I agree that if the unit lead uses good judgement and avoids events that are political in nature they will likely avoid national's wrath. Sadly, some unit leads' judgement is not what it should be, hence the need for national to make things clearer.

Yep, asking a leader really remedied that situation.

 

National has had decades to add "shall" and "shall not" uniform list to a handbook. If they thought that discernment was so inscrutible that every boy should ask permission from his leader, it would have been put in writing there. Most scouting things kids do including all kinds of public works, there is no problem. Even when there is one:

 

1. It's okay to dislike what a scout from some other part of the country did while in uniform.

2. It's okay to be that scout and have to put up with hearing why folks didn't like it.

3. It's okay if a central authority doles out disclaimers all around.

 

It's not okay if, because someone somewhere is reckoning with any of the above, someone says, "Whatch out kid. You don't wanna put that sash on by yourself!"

 

Somethimes, some nuanced rule in some obscure document needs to remain just that. Let kids live out their scouting carreer with enthusiasm.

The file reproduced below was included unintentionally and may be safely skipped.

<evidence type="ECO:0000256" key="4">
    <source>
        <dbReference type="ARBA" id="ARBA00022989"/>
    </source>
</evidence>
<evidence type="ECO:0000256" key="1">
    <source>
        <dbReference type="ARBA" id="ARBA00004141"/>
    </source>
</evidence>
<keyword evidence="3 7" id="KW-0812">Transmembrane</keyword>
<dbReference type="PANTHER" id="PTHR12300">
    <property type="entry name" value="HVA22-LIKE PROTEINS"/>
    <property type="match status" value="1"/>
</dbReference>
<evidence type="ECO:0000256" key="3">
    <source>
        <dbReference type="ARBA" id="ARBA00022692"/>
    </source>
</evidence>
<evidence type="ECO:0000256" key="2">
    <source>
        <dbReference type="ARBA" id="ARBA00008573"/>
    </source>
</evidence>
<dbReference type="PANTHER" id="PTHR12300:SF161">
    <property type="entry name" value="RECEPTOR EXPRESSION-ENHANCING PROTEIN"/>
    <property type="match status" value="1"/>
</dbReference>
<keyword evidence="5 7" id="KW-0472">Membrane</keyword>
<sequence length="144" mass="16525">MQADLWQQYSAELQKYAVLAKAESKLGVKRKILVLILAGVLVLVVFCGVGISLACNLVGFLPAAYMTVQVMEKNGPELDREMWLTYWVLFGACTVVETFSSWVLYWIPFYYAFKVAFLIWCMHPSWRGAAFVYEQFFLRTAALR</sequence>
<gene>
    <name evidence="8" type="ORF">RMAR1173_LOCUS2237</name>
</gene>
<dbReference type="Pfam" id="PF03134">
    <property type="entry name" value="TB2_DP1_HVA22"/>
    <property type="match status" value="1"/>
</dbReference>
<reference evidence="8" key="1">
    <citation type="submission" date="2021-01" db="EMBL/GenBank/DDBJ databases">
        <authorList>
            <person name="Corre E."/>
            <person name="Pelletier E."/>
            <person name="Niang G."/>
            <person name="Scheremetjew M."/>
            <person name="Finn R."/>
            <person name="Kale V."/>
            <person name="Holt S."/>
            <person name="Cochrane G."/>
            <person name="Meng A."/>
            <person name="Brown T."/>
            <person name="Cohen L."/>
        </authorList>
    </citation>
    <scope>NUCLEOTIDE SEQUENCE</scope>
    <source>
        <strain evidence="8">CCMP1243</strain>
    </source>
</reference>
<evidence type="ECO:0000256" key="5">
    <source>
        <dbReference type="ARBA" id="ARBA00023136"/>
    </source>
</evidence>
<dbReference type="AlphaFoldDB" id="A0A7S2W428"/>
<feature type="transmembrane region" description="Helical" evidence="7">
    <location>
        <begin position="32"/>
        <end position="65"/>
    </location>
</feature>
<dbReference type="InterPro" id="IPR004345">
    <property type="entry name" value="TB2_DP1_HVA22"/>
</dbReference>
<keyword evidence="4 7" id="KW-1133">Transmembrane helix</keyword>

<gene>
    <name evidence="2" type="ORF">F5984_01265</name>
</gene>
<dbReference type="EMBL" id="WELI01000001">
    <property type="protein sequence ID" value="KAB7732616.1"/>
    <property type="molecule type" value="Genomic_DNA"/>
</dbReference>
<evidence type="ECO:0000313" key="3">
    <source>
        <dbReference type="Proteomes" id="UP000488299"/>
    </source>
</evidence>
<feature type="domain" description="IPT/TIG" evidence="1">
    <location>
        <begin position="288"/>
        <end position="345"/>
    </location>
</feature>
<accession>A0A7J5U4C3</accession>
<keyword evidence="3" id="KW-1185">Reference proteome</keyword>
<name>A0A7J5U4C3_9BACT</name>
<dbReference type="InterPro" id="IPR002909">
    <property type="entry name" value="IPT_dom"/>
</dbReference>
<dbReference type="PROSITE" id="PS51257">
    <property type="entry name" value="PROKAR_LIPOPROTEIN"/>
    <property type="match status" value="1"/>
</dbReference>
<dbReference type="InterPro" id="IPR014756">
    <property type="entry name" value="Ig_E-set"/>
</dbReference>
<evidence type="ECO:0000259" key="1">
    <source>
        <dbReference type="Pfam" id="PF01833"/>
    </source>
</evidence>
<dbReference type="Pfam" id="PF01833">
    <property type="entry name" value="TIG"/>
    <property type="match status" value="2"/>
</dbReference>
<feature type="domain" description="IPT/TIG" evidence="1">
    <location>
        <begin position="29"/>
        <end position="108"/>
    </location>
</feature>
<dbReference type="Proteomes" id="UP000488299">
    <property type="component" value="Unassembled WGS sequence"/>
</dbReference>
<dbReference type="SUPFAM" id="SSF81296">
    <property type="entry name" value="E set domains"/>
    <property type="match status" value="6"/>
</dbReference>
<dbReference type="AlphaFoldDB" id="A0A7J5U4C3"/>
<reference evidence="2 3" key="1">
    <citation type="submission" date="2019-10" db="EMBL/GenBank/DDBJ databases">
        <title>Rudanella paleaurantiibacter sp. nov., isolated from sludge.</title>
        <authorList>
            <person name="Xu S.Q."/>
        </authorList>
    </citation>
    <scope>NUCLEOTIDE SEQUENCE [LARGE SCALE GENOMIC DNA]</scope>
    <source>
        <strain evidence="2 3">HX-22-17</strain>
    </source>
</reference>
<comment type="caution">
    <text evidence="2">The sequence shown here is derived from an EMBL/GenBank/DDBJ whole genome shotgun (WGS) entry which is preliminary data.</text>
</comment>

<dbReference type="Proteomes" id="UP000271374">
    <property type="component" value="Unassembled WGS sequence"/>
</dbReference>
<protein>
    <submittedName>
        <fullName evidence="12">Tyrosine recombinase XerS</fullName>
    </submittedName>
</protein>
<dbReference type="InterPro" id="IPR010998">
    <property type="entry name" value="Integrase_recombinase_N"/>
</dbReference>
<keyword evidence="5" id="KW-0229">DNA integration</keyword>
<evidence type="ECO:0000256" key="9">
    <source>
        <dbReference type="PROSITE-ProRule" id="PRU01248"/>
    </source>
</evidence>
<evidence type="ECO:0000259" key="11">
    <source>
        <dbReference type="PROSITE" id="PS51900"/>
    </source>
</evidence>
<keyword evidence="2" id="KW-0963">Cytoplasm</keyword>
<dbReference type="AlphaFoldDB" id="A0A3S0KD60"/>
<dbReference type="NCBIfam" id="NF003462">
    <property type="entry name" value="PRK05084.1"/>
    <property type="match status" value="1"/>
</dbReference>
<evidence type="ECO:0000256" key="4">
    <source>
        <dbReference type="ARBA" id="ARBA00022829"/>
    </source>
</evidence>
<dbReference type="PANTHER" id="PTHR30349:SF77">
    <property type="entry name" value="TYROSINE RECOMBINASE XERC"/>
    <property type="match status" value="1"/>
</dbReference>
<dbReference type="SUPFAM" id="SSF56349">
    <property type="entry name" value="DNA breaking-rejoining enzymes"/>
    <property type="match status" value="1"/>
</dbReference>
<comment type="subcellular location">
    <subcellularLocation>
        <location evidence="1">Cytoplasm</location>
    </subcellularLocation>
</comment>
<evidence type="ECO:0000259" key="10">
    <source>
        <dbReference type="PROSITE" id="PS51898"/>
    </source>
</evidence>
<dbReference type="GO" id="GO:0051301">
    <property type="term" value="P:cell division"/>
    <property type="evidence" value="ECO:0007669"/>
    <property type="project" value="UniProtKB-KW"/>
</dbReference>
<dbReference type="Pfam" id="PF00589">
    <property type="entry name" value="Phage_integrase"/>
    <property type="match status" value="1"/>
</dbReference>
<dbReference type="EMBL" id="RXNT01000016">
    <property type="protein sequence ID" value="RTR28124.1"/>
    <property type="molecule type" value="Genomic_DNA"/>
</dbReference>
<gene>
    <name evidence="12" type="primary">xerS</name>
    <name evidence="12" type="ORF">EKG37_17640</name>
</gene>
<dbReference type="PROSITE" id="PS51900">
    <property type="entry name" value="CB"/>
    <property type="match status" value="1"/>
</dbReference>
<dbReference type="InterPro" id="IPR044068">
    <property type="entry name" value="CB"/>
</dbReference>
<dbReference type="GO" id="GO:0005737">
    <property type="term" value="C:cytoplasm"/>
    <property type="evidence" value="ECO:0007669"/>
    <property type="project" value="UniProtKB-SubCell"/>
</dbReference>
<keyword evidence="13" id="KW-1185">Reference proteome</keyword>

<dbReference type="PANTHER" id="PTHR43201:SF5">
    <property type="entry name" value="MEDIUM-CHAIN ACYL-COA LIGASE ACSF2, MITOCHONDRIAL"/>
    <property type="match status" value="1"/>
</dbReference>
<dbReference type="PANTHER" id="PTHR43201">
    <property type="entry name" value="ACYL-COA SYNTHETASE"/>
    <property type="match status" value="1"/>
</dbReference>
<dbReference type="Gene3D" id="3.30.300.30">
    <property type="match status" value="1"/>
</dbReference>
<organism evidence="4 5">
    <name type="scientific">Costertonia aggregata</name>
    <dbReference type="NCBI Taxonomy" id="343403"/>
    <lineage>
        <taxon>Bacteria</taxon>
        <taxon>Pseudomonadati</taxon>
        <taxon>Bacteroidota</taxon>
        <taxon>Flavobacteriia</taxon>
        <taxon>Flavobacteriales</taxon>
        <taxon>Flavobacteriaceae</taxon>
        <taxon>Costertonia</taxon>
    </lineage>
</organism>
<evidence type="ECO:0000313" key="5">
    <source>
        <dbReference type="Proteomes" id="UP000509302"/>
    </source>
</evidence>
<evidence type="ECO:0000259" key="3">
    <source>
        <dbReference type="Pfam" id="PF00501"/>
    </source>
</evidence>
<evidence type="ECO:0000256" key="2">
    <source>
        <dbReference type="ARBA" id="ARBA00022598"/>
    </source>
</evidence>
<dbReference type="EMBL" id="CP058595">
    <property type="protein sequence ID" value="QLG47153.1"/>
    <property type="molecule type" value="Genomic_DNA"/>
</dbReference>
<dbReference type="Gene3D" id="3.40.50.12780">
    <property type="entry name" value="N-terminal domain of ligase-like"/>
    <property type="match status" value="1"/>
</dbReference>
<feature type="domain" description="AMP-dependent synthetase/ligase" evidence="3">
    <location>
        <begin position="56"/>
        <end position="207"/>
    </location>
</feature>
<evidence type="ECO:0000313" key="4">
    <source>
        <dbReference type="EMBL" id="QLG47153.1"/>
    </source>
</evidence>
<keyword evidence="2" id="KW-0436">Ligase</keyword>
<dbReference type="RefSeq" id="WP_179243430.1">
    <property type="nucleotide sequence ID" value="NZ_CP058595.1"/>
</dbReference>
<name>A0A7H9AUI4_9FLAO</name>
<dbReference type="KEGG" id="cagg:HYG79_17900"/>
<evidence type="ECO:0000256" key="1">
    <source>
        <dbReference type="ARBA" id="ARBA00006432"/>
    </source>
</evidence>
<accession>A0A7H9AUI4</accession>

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A unit sent an honor guard to march in a gay parade. The unit lead and the TC got in trouble with national...

 

So was it 20 lashes with that wet noodle, or were they ejected? Just curious.

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A unit sent an honor guard to march in a gay parade. The unit lead and the TC got in trouble with national for allowing their unit to wear the Class A at the event, deemed political by national.

 

I wonder just how boy-led this unit was.  Using the boys to do something like this deserves the full attention of national and their reject stamp for the adults.  From my point of view, most of the boys I come across don't care about this issue one way or the other.  I'm thinking some adults put them up to it.

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National has had decades to add "shall" and "shall not" uniform list to a handbook. If they thought that discernment was so inscrutible that every boy should ask permission from his leader, it would have been put in writing there.

  

BSA has a long track record of being late to the game. I don't trust their ability to articulate and document their intentions in this or any other matter.

 

So was it 20 lashes with that wet noodle, or were they ejected? Just curious.

As I recall the unit lead stepped down.

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I sent the boy in his uniform.  Tomorrow I may have him wear his class B.  I told the director of the art yard, that if she wants him doing anything with paint to have him put another shirt over his uniform shirt.  I don't care about the pants.  The way he's growing, he'll need taller pants soon.